–Small Leaks Sink Ships website http://www.smalllleaks.com
2011-Oak Street Basement
“Small Leaks Sink Ships is one of those amazing bands, who after seeing them live or listening to their recordings, life isn’t quite the same. Their music is an unreal blend of indie rock aesthetic, symphonic progressive leanings and psychosis tempered psychedelia—it’s the musical equivalent of where illicit recreational drug use meets intense pharmaceutical fascinataion. There is no excusing them for their brilliance. Small Leaks Sink Ships puts on one of the most amazing, goosebump inducing live shows available in town and the Oak Street Basement EP is but the tip of the iceberg in the sound they present on stage. It is, however, a goddamn great tip, a great trip and a showcase of a band that is absolutely unrelenting in their sound.
The frantic and slightly psychotic opener “Pray For Pills” starts off this gem with a sound akin to the best of early Modest Mouse. You will find yourself silently screaming to yourself or perhaps slurring and mumbling , “Pray for pills, they won’t affect me on the morning after” not long after your first fifteen listens or so to this magnificent track. It is infectious and catchy in the most unlikely, quirky way possible—not unlike the rest of their oeuvre, but this transcends space and time, somehow becoming anthemic along the way. They may seriously want to consider making a single edit of this so that it can take over the alternative airwaves globally.
Picking up from the wind down of the opener, “His Days Are Like Grass” is a comparatively easy going number awash in a dreamscape of stirring strings and echoed vocals that finds the band on a middle ground between late 90s indie rock and early Pink Floyd. That said, the results are stunningly brilliant. Their high minded symphonic notions really come to the fore here and within this single song, we happily experience a showcase for the depth of their capabilities. It’s ironic that they sing, “Tell all of your friends,” because only after the first two tracks that’s exactly what you want to do. “Bloom” continues seamlessly in the same vein, with more focus on intricate guitar work, breathy lead vocals and xylophone! At this point in Oak Street Basement, the songs they play almost come off as a deeply rich abstract painting, one you can stare at for hours on an afternoon with nothing else on your mind but admiring the daring art. “Bloom” even begins to explore pop territory toward the end as they sing, “She has little elf ears and a keen sense of style” and you can see her and you know her.
“Glass Hypnotist” is another standout single, with hypnotic keys, dizzying guitars and thunderous drums that once more returns to a modest Modest Mouse sound—one must consider though that Modest Mouse no longer makes music like that, and for my money Small Leaks do it better anyway. Clearly one of the most “exciting” tracks on the whole affair, it’s difficult to contain oneself while even casually listening (your body will not allow stagnation as your soul leaps for joy on this number). The postmodern lyrics of “Think of your favorite part, make sure it‘s from the heart, look around at your friends and please talk up a storm,” is mind blowing when you consider that’s what you want to do after listening to this masterpiece. The ending washes away into a din of crowd chatter and swirling excitement that serves as something of a coda for what you have just aurally witnessed.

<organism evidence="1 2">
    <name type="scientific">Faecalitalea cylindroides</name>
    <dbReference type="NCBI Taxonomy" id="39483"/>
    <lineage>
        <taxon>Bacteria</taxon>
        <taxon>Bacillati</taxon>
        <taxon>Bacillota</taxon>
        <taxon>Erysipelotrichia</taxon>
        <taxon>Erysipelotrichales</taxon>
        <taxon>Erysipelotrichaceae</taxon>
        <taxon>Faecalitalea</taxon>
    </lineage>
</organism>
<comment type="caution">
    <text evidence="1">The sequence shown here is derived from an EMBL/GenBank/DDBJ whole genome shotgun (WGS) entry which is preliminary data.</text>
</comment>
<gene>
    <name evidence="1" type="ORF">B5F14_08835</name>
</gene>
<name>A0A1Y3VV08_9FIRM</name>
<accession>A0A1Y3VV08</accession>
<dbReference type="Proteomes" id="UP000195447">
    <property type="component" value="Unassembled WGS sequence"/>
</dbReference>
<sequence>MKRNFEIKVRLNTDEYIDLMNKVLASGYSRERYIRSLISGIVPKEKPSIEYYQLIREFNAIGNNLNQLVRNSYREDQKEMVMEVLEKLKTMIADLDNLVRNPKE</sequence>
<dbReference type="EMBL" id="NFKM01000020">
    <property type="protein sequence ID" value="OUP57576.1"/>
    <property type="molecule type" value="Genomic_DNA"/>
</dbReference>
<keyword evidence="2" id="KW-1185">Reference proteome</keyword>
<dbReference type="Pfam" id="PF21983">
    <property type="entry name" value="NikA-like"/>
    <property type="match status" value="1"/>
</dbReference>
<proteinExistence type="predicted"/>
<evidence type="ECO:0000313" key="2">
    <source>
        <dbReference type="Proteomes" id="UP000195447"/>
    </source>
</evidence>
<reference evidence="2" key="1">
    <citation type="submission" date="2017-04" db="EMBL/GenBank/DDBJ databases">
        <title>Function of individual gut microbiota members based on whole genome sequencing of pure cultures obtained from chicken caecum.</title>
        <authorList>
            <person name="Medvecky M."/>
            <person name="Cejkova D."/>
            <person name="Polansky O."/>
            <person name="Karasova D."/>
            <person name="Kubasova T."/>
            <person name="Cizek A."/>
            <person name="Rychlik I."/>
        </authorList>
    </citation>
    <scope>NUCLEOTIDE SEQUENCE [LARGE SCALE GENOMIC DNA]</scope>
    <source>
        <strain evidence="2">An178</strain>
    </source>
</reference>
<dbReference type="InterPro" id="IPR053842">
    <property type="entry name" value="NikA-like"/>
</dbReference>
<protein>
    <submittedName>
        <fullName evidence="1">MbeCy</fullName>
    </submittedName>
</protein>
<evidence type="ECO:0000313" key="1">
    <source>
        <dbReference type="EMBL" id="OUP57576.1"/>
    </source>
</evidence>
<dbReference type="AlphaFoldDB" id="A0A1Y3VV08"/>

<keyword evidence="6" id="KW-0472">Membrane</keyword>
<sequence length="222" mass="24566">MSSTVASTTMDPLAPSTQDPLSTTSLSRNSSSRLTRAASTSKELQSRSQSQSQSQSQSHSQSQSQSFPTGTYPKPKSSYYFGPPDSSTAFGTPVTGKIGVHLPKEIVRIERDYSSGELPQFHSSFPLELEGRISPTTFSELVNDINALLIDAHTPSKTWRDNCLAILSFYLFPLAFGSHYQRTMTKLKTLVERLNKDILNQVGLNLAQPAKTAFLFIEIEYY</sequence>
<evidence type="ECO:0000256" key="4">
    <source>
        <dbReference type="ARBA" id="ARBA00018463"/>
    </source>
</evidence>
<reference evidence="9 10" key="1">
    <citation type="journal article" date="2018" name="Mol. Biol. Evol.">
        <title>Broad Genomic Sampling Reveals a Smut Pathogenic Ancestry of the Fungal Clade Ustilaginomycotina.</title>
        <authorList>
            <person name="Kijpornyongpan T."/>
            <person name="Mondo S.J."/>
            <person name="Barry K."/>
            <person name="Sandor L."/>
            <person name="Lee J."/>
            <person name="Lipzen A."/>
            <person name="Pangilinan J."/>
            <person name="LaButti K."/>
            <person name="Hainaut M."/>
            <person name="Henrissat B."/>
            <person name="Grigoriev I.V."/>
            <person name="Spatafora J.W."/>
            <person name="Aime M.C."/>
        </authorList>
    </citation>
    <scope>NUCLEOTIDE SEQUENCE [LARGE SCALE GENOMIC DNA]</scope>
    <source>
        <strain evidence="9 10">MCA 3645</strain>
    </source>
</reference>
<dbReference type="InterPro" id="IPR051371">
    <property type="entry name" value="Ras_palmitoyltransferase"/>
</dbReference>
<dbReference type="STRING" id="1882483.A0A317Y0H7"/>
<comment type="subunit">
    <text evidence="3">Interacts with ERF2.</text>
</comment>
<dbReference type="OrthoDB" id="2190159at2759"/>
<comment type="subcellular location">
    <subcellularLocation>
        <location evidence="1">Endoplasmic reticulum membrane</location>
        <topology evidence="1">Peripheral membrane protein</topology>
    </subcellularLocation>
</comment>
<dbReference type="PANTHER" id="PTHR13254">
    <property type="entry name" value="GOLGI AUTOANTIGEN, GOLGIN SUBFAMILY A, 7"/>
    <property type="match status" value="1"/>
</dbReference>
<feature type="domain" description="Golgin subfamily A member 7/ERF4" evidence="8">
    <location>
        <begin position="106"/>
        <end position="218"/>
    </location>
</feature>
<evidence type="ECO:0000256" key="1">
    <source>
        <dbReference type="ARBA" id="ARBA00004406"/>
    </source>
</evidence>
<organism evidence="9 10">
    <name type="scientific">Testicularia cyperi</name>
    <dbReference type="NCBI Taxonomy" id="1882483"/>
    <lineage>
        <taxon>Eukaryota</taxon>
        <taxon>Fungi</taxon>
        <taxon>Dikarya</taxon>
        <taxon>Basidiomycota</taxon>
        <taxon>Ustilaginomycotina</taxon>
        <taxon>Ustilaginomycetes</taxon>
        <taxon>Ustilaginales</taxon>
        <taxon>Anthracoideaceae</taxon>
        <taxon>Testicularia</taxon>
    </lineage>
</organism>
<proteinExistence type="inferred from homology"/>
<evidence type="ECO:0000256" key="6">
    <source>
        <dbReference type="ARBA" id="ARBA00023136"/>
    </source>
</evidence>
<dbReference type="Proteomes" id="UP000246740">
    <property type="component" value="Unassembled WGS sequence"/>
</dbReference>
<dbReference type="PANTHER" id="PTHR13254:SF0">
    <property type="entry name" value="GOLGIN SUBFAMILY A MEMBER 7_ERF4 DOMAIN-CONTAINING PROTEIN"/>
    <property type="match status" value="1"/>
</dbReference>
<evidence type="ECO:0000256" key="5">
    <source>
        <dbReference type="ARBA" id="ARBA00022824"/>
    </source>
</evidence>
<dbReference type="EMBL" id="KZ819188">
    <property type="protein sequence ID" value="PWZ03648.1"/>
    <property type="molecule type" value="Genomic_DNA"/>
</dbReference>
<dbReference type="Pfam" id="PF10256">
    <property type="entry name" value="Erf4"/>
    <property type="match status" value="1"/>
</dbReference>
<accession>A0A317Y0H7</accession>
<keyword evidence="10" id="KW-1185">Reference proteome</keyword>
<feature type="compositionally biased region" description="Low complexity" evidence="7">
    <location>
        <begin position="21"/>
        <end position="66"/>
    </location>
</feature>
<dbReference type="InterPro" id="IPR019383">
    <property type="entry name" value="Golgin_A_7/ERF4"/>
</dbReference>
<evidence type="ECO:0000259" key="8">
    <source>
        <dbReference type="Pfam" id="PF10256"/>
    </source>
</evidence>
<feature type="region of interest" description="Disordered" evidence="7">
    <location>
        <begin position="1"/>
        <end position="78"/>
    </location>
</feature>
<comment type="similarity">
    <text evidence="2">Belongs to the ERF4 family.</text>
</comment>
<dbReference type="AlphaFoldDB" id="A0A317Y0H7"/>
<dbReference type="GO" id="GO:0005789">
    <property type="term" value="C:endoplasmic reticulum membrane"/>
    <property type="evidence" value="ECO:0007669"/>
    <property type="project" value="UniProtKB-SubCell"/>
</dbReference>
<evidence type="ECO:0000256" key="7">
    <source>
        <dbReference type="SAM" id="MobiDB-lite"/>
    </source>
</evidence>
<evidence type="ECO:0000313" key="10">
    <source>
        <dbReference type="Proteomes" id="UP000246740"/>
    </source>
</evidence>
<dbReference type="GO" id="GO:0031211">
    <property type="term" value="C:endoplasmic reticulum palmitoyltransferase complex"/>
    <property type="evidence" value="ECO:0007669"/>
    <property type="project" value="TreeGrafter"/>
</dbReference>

“Shuddersome“ carries far the opening refrain, “Don’t Be So Scared” and in some strange way it’s difficult not to be, not because this is terribly frightening, but because this is territory that no one explores anymore, as this band is left alone to discover uncovered paths that are simply not on the map. It is an unforgiving finale in which Small Leaks leaves the crowd wanting more in the wake of, perhaps, the most aggressive tune in the bunch. It is a furiously pounding and poignant ending to a perfect release. Oak Street Basement is absolutely unrelenting from beginning to end and it will become your new best friend because of this tenacity, this tenuous tightrope walk between art and madness. Think of your favorite part? All of it, from beginning to end.
–Mitchell L. Hillman JAVA Magazine, July, 2011
From September 11, 2012-March 12, 2013 These twenty songs/snippets/videos were released through “Monday Minestrone.”
http://www.smallleaks.com/2012/09/monday-minestrone-3/ – Energy
http://www.youtube.com/watch?v=6u2sihC916E&feature=player_embedded – Live In the Living Room
http://www.smallleaks.com/2012/10/monday-minestrone-6/- Live In the Living Room
http://www.smallleaks.com/2012/10/monday-minestrone-7/ “Not Responsible for Seizures”
http://www.smallleaks.com/2012/10/monday-minestrone-8/ “A Song By Ralf”
http://www.smallleaks.com/2012/11/monday-minestrone-12/ “Between The Bars”
http://www.smallleaks.com/2012/12/monday-minestrone-14/ “Porcelain Clowns on Merry Go Rounds”
http://www.smallleaks.com/2012/12/monday-minestrone-15/ Eye of The Storm
http://www.smallleaks.com/2013/01/eclipse-puppy-dog-mm16/ Eclipse Puppy Dog
http://www.smallleaks.com/2013/01/you-say-today-i-say-to-dance-mm17/ You Say Today, I Say Dance
http://www.smallleaks.com/2013/01/the-chills-mm19/ The Chills
http://www.smallleaks.com/2013/03/kristens-party-mm20/ Kristen’s Party